NWP-FRD = Natural Walking Plate, Freeride Edition


This post by WildSnow.com blogger  
Natural Walking Plate, freeride edition.

Natural Walking Plate, freeride edition.

Stefano Maruelli will not rest. This is thelatest version of his Natural Walking Plate for those of the freeride inclination. Includes provision for Dynafit slide-on brake (as shown), and Stefano’s nice anti-rotation solution for the heel unit. At first glance the NWP might look like a solution without a problem. In reality, this contraption does two things that I believe have real-world application. First, it provides a nicely ergonomic stride that might be the ticket for anyone with repetitive use syndromes from uphilling with skis and skins. Second, it helps you leave your skis on the snow during your entire stride, so for freeriders hauling gigantic skis uphill, it could be a good way to make life easier. Stefano also claims it simply makes you faster uphill than conventional bindings, despite the added weight. I’m still not sure that’s true, but can testify from testing that it doesn’t slow you down. Would I use them myself? I wouldn’t mind a rig with NWP for fitness uphilling, to prevent overuse injury.

See our previous coverage of NWP.

Comments

7 Responses to “NWP-FRD = Natural Walking Plate, Freeride Edition”

  1. Adam Olson September 25th, 2012 8:58 am

    Good luck with that one.

  2. slcdawg September 25th, 2012 9:50 am

    I get some repetitive over use issues with cycling and other sports – so can see why this may be helpful. But at $500 a set, its cost prohibitive. I don’t see many people spending that kind of dough as preventative measure.

  3. Lou Dawson September 25th, 2012 9:58 am

    Sic,people spend many times that on a set of road bike wheels… it’s all relative, and if your body needs healing help or injury prevention $500 is really nothing. Try two years with 3 surgeries to perhaps fix recurring tendinitis, way more than $500…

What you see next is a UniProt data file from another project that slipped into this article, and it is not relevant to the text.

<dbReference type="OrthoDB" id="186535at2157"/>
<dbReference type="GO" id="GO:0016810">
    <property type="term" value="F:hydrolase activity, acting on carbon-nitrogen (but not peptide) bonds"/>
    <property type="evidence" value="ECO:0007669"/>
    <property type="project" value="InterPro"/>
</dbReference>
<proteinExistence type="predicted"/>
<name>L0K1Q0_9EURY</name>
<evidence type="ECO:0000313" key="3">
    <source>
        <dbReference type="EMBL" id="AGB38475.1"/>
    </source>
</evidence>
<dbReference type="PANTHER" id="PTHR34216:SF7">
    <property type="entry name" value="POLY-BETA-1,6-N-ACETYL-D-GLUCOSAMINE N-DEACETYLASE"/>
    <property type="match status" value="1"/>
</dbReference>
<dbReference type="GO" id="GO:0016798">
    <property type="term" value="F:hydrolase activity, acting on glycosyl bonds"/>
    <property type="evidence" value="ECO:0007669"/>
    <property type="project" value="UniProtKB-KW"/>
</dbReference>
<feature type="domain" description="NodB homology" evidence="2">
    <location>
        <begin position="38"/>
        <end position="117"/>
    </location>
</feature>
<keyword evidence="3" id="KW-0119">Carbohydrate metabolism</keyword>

4. john nobil September 25th, 2012 11:19 am

    this is the time of year to build your base fitness for the winter: the hip flexors need attention even if you’ve been biking running or climbing all summer. it’s funny trying to imagine another outdoor sport that puts weight on your feet and demands a lot of hours stepping up.
    a good daily routine might include standing one leg dead lifts (while drinking your coffee in the morning). this move also works your core stomach muscles. also walking a mile or two with ankle weights, starting with a mellow 1.5-2 pounds per foot and working up to maybe 3 or 4 pounds per foot. keep in mind it’s the repetition not the amount of weight that will properly replicate the BC experience. and keep you out of the gym!

  5. Lou Dawson September 25th, 2012 11:39 am

    John, thanks!

  6. Jason September 25th, 2012 4:34 pm

    Heaven forbid my partners from bringing that clanky thing up the mountain on our peaceful glide!

  7. Stefano October 4th, 2012 11:38 pm

    Thanks to see the first on-snow video… better availabel as soon as we again have snow.

    http://www.youtube.com/watch?feature=player_embedded&v=cHeKWwcyDV4&list=UUtrCJHP5dSLbAWadnv-sNsA

    Probably you understood that you can forgot what you have at your feet, so you will enjoy what you’ve around…

    With Fat skis there is an unbelivable difference in speed and maximum climbing (in term of 2-3 times more speed and climbing meters / feet)

    Try to belive…

    Ever remember what was the history for the AT bindings… (now will be IT Bindings !)

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Welcome to Louis (Lou) Dawson's backcountry skiing information opinion website and e magazine. Lou's passion for the past 45 years has been alpinism, climbing, mountaineering and skiing -- along with all manner of outdoor recreation. He has authored numerous books and articles about backcountry skiing and is well known as the first person to ski down all 54 of Colorado's 14,000-foot peaks, otherwise known as the Fourteeners! Books and free back country news and information here, and tons of Randonnee rando telemark info.

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